Long day today.  I worked about 10 hours, missing church.  Bummer.  I’m tired, and fairly brain-dead.

But that won’t stop me from extolling the many virtues of English as She is Spoke.   This beauty is what you get when a couple of Portuguese guys who don’t speak English get ahold of two dictionaries – Portuguese to French and French to English.  And produce a book on how to speak English.

Mark Twain commented on the book:

Nobody can add to the absurdity of this book, nobody can imitate it successfully, nobody can hope to produce its fellow; it is perfect.

Was he right?   Some examples.

The authors categorize objects in lists.  Under Servants, they list coochmann and spendth.  Under For the table comes some knifes, some groceries, and some crumb. Fishes and shell-fishes consists of

  • Calamary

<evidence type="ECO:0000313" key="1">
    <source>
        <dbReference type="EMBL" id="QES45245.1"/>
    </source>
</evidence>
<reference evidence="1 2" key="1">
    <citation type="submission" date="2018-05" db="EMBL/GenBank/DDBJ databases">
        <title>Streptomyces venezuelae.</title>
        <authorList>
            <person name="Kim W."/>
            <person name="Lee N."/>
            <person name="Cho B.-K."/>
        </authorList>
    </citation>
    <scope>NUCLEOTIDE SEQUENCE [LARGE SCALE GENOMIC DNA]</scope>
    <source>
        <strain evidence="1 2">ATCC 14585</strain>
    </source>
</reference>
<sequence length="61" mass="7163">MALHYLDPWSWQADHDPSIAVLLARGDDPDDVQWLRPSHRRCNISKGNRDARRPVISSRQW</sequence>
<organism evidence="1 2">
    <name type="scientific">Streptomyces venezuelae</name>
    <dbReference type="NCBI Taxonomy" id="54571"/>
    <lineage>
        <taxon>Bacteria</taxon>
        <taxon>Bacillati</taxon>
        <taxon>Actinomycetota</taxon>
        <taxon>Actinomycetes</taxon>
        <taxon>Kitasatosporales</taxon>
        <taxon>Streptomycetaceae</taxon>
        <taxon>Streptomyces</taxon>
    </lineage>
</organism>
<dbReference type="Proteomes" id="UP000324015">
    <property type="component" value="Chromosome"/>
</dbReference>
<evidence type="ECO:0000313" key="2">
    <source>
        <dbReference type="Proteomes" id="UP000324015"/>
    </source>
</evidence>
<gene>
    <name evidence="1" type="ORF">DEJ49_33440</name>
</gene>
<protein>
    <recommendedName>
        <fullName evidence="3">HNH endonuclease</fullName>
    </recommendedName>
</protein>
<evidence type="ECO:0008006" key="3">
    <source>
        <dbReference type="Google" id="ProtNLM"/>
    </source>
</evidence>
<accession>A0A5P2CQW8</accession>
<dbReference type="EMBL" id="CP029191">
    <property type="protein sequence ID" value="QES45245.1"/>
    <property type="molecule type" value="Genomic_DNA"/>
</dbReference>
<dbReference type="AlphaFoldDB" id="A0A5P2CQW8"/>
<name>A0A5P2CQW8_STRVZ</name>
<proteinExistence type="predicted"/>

• Dorado
  • A sorte of fish
  • Hedge hog
  • Large lobster
  • Snail
  • Wolf
  • Torpedo
  • Sea-calf

And I like these Idiotisms and Proverbs, which come later in the book:

  • Nothing some money, nothing of Swiss
  • They shurt him the doar in face
  • He is beggar as a church rat
  • To buy cat in pocket

and my personal favorite

  • To craunch the marmoset

I deem that Mister Twain spoke rightly.   It is perfect, in a backwards way.  Although that list of fishes reminds me of Borges’ Celestial Emporium of Benevolent Knowledge’s Taxonomy

“These ambiguities, redundancies, and deficiencies recall those attributed by Dr. Franz Kuhn to a certain Chinese encyclopedia called the Heavenly Emporium of Benevolent Knowledge. In its distant pages it is written that animals are divided into (a) those that belong to the emperor; (b) embalmed ones; (c) those that are trained; (d) suckling pigs; (e) mermaids; (f) fabulous ones; (g) stray dogs; (h) those that are included in this classification; (i) those that tremble as if they were mad; (j) innumerable ones; (k) those drawn with a very fine camel’s-hair brush; (l) etcetera; (m) those that have just broken the flower vase; (n) those that at a distance resemble flies.”